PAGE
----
Stop, Revive, Survive

Singapore + Bangkok

Harpers Bazaar | September 2011

Breaking up (the journey) is not hard to do with BAZAAR’s guide to the cities worth a trip beyond the transit lounge

by Marion Hume

Reborn as Cool: Singapore

If you still think Singapore is dull, you’ve evidently not sipped a Southside (Tanqueray 10, fresh mint, fresh lime) while lounging at Lantern, the jaw-droppingly fabulous poolside bar which sits atop the Fullerton BayHotel.

Lantern derives its moniker from the old Chinese name for Singapore’s historical Clifford Pier: Red Lantern Pier. But that’s the only old-fashioned thing about this joint. Old Singapore? Forget it. The people here have, except in the city’s excellent museums. As for the 21st-century city, where else can you find a cathedral of commerce to rival the newest Louis Vuitton megastore accessed by bridge to its very own island?

STAY: The waterfront conversion, (calling this project “ambitious” would be ridiculous understatement) is at last complete. What that means to the stopover visitor is not just glittering views but also a safe circuit that you can walk, or run at 4 am, should you choose.

Come to your senses and enjoy a leisurely breakfast on your balcony instead (scrambled eggs and shaved black truffles, for instance). The Fullerton Bay Hotel is the 100-room groovy little sister of the stately old dame The Fullerton, the latter a grand treat that can wait until you have gray hair.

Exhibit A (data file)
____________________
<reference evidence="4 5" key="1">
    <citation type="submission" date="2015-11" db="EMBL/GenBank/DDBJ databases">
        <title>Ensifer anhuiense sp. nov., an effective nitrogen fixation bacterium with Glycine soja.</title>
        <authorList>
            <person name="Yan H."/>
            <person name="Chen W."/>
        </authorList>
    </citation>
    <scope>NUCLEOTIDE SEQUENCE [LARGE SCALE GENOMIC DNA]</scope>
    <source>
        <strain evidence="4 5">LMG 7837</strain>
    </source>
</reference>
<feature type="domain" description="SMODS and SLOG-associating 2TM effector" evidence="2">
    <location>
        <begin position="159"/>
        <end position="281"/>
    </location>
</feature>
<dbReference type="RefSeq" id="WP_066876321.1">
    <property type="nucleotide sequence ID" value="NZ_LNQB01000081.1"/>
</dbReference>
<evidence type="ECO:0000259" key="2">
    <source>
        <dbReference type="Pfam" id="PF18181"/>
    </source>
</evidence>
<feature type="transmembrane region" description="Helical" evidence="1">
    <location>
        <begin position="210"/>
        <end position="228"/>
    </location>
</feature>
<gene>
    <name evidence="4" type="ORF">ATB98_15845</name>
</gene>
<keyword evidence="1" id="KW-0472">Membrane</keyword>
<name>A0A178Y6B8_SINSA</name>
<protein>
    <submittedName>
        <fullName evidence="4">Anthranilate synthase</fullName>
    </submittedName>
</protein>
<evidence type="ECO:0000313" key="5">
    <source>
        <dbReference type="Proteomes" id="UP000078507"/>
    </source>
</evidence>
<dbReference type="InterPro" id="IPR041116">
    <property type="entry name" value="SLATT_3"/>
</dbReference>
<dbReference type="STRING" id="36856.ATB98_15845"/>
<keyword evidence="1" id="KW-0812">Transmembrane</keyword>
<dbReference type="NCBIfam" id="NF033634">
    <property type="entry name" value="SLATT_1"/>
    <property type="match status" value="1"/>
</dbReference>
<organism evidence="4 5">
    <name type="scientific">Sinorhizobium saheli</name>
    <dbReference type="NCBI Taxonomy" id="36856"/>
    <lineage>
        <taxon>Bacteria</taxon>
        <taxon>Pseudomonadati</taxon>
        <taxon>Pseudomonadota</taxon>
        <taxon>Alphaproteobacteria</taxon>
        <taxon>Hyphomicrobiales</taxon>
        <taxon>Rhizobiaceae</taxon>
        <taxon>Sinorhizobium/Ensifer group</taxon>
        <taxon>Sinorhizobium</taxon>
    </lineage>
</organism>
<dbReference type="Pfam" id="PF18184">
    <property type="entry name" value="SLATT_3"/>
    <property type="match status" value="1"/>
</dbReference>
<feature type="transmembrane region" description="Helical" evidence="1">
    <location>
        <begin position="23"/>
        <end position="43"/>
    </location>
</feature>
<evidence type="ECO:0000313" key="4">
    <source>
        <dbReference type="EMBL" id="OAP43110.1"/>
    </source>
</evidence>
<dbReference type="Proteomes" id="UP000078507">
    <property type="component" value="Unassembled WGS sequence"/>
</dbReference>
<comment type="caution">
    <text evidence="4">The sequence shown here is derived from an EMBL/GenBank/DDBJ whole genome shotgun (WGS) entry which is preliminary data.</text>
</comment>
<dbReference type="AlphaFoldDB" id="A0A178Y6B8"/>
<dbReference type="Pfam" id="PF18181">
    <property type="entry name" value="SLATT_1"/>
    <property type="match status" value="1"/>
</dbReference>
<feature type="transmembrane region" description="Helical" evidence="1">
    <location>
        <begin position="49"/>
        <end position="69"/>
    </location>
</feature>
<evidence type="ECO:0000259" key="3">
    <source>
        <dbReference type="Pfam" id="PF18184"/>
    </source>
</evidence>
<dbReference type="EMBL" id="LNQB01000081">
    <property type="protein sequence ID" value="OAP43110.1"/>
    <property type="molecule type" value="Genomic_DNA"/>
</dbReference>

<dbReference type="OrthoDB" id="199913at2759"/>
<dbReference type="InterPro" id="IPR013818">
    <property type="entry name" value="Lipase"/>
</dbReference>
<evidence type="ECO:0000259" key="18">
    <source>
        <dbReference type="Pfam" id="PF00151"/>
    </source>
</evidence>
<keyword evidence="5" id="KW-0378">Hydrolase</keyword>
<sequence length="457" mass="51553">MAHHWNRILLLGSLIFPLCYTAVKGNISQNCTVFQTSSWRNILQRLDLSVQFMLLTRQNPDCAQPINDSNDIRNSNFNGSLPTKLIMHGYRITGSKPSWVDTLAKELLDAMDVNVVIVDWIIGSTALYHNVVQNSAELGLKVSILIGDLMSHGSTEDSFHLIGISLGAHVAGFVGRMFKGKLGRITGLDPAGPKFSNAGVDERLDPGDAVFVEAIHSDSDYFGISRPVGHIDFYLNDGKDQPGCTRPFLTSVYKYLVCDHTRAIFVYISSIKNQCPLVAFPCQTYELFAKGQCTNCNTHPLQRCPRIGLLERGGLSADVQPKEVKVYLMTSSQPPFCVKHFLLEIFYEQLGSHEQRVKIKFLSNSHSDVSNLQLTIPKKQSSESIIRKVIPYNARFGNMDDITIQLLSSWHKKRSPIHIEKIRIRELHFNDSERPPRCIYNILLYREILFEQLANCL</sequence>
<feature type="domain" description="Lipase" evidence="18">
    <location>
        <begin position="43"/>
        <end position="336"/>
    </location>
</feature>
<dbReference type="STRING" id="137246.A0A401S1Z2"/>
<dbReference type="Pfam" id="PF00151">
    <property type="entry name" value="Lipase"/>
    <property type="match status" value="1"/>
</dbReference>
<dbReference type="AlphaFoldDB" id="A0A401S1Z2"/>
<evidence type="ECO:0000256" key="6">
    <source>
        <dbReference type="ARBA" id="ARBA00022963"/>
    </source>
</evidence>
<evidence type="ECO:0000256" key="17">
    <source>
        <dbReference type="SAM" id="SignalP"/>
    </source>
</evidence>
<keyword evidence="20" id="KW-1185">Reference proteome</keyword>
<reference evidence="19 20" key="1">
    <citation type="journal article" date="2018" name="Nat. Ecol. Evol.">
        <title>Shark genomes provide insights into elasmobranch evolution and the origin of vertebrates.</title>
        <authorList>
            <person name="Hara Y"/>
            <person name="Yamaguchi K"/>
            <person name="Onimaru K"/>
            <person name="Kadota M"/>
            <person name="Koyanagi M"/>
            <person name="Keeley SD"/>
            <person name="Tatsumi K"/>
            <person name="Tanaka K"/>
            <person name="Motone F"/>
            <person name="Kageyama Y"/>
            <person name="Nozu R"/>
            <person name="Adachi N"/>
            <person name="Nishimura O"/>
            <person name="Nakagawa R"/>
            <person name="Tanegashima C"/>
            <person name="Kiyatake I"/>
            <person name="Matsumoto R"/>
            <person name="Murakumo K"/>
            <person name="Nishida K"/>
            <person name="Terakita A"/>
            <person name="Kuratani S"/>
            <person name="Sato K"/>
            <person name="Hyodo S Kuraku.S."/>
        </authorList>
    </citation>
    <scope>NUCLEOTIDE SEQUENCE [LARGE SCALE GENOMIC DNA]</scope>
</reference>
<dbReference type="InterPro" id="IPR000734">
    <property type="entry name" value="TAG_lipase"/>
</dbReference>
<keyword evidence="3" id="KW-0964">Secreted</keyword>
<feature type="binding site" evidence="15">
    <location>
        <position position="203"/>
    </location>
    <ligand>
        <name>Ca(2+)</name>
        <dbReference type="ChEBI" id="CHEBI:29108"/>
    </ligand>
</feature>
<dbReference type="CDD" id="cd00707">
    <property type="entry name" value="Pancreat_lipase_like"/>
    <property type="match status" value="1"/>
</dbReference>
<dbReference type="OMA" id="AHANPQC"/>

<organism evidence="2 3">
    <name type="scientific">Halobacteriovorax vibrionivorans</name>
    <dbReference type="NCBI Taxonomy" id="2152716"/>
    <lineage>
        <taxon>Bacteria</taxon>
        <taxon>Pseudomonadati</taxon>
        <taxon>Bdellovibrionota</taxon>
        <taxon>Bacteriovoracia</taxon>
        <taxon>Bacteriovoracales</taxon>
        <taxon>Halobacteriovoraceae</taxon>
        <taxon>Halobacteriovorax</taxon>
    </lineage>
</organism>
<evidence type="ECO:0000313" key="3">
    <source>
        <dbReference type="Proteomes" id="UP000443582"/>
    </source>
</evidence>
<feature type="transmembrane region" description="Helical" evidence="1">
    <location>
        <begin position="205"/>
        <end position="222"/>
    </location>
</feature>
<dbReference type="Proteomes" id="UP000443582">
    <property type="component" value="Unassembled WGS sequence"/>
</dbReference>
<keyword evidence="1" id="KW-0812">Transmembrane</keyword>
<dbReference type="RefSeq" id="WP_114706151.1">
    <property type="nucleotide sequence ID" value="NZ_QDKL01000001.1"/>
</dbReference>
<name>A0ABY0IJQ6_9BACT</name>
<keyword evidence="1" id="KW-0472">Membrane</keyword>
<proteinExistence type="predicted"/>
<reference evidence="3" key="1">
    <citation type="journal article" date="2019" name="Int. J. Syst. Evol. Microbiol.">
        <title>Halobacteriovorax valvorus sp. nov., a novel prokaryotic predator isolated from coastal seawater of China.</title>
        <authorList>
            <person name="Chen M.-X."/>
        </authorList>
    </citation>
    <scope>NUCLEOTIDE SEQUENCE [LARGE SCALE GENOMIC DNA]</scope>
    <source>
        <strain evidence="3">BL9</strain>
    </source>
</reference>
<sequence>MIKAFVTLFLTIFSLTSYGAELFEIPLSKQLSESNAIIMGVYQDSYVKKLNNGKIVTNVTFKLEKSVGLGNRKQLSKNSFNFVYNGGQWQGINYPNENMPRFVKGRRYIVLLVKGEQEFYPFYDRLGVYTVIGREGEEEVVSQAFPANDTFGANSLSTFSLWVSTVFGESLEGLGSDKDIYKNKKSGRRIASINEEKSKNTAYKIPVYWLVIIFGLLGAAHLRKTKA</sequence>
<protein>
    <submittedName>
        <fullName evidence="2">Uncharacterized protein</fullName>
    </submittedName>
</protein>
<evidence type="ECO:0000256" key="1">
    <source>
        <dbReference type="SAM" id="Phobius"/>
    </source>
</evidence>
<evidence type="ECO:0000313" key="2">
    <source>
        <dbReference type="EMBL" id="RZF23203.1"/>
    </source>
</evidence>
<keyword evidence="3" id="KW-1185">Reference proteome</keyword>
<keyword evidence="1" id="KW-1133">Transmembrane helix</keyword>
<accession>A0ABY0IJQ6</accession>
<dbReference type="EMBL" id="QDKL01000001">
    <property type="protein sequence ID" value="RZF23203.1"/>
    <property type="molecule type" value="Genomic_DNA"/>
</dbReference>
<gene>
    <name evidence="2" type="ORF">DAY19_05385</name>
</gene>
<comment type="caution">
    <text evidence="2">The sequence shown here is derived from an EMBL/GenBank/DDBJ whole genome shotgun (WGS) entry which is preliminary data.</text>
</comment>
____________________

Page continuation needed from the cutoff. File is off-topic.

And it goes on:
Think twice before staying at the much-talked-about Marina Bay Sands, with its three, 55-storey towers topped by a jetsons-style SkyPark and an outpost of Bali icon Ku De Ta. When I visited, the line to check in for a sneak peak was longer than the line at the airport. Which is not to say this massive complex, which seems to rise out of the South China Sea, isn’t awesome to admire from a distance.

If your budget is tight, rest your head in a room so dinky, you’ll marvel how they fitted in the power shower and Nespresso machine. Blue Monday is painted blue, from ceiling to skirting board, and is teeny. It is a room on the first floor of Wanderlust, where every room is named and colour-coded (surprisingly useful when you are jet-lagged). Wanderlust is a gem in Little India, the last still-authentic neighborhood on a tiny island that is no stranger to change. But think carefully before checking in to the third floor where rooms are themed after monsters (strange, but true). The Typewriter room features a keyboard straight out of an acid trip by American novelist William Burroughs.  Having spent my life on a nightmare of deadlines, I’ll pass on that one, thanks. You might like the tree monster room, though; an enchanted forest with a mezzanine bed.